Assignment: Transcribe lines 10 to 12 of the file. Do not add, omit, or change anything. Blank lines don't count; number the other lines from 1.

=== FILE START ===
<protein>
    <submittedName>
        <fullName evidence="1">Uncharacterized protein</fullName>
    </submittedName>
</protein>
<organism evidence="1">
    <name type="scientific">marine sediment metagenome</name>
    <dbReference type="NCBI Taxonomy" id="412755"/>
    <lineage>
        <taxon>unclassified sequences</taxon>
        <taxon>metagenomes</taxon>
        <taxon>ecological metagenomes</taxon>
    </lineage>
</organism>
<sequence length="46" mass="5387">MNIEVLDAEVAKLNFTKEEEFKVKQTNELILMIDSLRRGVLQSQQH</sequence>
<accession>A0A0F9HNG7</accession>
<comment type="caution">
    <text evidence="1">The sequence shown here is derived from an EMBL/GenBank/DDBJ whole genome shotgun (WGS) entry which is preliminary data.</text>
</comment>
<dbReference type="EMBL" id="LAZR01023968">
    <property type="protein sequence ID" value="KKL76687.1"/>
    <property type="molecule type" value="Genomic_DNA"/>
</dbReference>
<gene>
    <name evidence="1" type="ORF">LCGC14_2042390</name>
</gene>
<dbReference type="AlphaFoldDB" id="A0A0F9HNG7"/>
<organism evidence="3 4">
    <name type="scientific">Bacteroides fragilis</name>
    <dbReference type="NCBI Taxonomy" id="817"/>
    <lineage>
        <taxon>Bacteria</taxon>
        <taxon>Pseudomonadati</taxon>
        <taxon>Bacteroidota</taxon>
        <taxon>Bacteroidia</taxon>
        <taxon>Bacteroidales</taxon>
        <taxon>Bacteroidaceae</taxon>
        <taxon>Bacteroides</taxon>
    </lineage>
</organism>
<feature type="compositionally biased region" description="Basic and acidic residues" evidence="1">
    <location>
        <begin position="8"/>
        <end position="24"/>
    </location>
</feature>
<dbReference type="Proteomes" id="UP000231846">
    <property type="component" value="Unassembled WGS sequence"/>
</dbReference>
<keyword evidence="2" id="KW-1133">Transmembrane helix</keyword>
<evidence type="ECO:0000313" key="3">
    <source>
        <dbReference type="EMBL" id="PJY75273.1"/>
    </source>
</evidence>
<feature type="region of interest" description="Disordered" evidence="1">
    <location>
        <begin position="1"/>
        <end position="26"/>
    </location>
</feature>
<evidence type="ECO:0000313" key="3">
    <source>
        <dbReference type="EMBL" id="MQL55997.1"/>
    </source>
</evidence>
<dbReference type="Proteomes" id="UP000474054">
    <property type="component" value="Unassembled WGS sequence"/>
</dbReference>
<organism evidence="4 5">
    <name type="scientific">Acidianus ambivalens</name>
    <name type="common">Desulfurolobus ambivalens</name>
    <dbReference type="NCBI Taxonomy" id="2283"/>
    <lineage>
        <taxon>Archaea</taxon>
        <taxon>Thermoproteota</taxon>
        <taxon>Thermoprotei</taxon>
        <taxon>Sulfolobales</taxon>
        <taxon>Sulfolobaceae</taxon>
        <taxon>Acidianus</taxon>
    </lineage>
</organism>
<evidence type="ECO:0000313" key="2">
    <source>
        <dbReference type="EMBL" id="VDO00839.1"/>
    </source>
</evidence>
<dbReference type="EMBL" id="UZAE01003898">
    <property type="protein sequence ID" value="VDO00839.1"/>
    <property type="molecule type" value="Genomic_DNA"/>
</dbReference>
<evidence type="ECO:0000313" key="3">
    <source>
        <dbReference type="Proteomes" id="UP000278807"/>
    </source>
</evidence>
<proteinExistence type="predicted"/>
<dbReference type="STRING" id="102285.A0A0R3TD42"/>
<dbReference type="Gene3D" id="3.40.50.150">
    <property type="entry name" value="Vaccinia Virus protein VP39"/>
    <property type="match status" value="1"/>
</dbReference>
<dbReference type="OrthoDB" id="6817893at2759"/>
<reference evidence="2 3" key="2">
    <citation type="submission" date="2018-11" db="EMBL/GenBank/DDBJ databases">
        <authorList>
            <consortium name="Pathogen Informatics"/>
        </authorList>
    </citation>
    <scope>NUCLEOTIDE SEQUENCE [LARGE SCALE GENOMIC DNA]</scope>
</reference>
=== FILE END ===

        <taxon>unclassified sequences</taxon>
        <taxon>metagenomes</taxon>
        <taxon>ecological metagenomes</taxon>